If Mark Cuban knows how to do anything, it's drawing attention to an idea, a cause, or in just as many instances, himself. After all, whose name was just a part of the first sentence of this article?
This time he may actually have an idea with some substance.
As would be expected, Cuban is an outspoken and loud critic of the Bowl Championship Series which he believes discourages competition and prevents deserving teams from having a legitimate shot at a National Championship.
As we all know, money is no object to Cuban, as he has made recent bids in the last year to become an owner of a major league baseball franchise, placing bids during the process for both the Chicago Cubs and the Texas Rangers, teams which both desperately needed an injection of capital.
Could Cuban actually spend his way into creating a self-funded, and self-sustained playoff system to replace the BCS? It's certainly a possibility.
Cuban's notion is to create a 12-16 team playoff system in which the higher seeds would automatically have home field advantage.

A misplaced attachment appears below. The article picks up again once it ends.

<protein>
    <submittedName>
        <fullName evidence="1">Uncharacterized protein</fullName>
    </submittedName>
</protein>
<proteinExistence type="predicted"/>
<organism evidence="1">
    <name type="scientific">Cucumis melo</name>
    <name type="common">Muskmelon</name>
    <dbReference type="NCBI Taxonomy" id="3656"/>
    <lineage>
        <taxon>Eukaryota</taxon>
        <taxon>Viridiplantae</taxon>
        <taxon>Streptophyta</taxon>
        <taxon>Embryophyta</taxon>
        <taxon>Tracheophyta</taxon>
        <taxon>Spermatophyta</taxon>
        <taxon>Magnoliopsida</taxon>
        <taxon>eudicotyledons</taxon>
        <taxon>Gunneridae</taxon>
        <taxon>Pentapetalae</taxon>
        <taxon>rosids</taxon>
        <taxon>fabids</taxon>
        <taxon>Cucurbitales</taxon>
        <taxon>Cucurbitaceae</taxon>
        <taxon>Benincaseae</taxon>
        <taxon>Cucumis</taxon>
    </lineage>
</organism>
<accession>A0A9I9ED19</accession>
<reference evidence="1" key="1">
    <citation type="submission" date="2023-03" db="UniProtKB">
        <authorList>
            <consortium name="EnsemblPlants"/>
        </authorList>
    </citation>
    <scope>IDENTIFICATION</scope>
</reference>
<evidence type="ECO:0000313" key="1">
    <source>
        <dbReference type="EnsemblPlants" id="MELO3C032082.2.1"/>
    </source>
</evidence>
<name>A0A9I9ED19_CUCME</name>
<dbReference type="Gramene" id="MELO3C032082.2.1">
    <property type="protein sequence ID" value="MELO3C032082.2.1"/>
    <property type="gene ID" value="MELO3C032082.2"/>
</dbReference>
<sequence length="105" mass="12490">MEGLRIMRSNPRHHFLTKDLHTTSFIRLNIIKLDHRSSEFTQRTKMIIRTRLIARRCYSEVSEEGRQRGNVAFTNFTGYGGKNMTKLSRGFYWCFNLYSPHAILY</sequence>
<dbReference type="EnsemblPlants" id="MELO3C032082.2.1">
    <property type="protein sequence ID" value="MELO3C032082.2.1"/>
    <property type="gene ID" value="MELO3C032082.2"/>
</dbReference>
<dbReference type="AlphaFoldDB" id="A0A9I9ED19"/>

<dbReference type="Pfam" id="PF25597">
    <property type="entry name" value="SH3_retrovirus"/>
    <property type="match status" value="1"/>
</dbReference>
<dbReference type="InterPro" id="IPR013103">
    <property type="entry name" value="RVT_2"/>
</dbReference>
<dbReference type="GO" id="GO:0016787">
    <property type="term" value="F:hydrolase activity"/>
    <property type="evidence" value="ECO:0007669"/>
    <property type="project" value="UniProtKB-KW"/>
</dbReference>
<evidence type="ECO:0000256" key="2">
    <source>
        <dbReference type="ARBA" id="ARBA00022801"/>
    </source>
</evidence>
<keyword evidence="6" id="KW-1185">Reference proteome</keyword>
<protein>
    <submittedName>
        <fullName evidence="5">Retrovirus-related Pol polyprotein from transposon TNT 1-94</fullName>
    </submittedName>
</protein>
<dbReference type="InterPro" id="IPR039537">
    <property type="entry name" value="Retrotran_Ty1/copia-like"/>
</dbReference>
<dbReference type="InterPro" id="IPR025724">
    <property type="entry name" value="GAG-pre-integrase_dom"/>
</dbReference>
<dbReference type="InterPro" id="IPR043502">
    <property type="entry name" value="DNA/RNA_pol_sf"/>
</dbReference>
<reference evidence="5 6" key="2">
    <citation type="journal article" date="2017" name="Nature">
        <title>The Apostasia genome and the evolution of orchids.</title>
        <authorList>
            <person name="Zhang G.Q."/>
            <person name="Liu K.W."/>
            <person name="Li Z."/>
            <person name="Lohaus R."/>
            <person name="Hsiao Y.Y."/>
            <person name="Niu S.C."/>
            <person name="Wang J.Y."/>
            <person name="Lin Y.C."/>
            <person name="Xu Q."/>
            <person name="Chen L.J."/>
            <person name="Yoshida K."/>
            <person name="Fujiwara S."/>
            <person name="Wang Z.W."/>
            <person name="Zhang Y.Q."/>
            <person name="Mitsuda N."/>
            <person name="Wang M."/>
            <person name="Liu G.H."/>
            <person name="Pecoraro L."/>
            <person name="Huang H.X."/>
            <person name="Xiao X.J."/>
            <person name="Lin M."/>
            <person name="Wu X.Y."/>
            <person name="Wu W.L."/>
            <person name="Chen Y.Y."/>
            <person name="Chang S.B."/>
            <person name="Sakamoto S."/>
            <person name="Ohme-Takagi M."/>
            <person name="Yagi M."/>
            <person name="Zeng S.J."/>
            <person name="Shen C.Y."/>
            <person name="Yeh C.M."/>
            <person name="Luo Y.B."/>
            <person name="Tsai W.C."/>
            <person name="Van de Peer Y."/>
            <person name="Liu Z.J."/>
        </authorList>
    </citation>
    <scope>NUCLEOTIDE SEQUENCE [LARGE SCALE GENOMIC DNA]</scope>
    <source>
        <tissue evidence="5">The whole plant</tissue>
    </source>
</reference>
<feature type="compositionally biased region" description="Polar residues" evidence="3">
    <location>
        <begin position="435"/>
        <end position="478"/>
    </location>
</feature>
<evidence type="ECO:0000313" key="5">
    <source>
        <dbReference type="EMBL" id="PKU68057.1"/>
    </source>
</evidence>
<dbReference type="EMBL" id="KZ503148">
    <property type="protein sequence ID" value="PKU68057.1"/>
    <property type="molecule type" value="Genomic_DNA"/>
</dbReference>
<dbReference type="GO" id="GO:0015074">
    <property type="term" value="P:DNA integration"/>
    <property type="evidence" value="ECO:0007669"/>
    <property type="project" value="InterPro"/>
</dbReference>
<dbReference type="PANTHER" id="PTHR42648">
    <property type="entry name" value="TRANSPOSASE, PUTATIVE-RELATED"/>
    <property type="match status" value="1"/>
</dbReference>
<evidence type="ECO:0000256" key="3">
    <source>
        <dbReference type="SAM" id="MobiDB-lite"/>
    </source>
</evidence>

In his opinion, this would not decrease the importance of weekly regular season games, something which networks and the conferences have both balked at due to the possibility of loss in revenue if the regular season becomes too watered down and each Saturday's contests lose their edge.
Could Mark Cuban Lead the Way Toward a Playoff System?
According to reports, Cuban has had conversations with several athletic directors at major programs across the country who support his idea.
It is likely they would.
The BCS has been such a source of contention over the past few years that almost everyone is looking for a way to make a change to a system that benefits more teams and is more equitable for all involved.
The real issue in Cuban's plan is the logistics. Who would televise the games? Who would market the games? These are very real issues with no easy answers. It's hard to believe that ESPN, FOX and the other major networks who have been in bed with the BCS would be quick to nullify these relationships and be willing to absorb the risk of broadcasting the new playoff games.
It's equally hard to believe that high profile sponsors would be willing to take a risk on an unproven equation. I'm sure the Budweisers of the world are perfectly content with the ratings which the BCS games draw in each January.
Sure, it's easy to doubt that Cuban could actually be the first nail in the proverbial coffin of the BCS. Who thought the Dallas Mavericks would ever be a contender again? Exactly my point. Don't count him out just yet.